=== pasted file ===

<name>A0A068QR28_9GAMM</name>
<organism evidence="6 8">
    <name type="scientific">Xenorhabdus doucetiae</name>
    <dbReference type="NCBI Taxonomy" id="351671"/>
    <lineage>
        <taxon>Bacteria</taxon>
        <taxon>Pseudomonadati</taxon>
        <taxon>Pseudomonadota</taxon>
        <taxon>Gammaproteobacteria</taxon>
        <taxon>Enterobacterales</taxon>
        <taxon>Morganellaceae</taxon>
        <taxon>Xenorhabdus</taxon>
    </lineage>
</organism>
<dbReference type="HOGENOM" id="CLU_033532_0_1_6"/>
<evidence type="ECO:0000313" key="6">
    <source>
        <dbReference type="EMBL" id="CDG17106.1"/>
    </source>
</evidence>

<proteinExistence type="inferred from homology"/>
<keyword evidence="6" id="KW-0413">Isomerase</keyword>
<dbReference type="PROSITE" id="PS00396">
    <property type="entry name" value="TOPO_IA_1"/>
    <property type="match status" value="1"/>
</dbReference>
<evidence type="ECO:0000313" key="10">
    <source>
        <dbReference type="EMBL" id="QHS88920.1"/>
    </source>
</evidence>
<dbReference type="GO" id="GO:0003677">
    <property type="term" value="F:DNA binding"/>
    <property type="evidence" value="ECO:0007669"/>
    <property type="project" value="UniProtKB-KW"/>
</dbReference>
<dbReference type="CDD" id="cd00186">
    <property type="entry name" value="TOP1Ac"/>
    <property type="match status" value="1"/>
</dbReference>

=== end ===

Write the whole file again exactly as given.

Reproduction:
<name>A0A068QR28_9GAMM</name>
<organism evidence="6 8">
    <name type="scientific">Xenorhabdus doucetiae</name>
    <dbReference type="NCBI Taxonomy" id="351671"/>
    <lineage>
        <taxon>Bacteria</taxon>
        <taxon>Pseudomonadati</taxon>
        <taxon>Pseudomonadota</taxon>
        <taxon>Gammaproteobacteria</taxon>
        <taxon>Enterobacterales</taxon>
        <taxon>Morganellaceae</taxon>
        <taxon>Xenorhabdus</taxon>
    </lineage>
</organism>
<dbReference type="HOGENOM" id="CLU_033532_0_1_6"/>
<evidence type="ECO:0000313" key="6">
    <source>
        <dbReference type="EMBL" id="CDG17106.1"/>
    </source>
</evidence>

<proteinExistence type="inferred from homology"/>
<keyword evidence="6" id="KW-0413">Isomerase</keyword>
<dbReference type="PROSITE" id="PS00396">
    <property type="entry name" value="TOPO_IA_1"/>
    <property type="match status" value="1"/>
</dbReference>
<evidence type="ECO:0000313" key="10">
    <source>
        <dbReference type="EMBL" id="QHS88920.1"/>
    </source>
</evidence>
<dbReference type="GO" id="GO:0003677">
    <property type="term" value="F:DNA binding"/>
    <property type="evidence" value="ECO:0007669"/>
    <property type="project" value="UniProtKB-KW"/>
</dbReference>
<dbReference type="CDD" id="cd00186">
    <property type="entry name" value="TOP1Ac"/>
    <property type="match status" value="1"/>
</dbReference>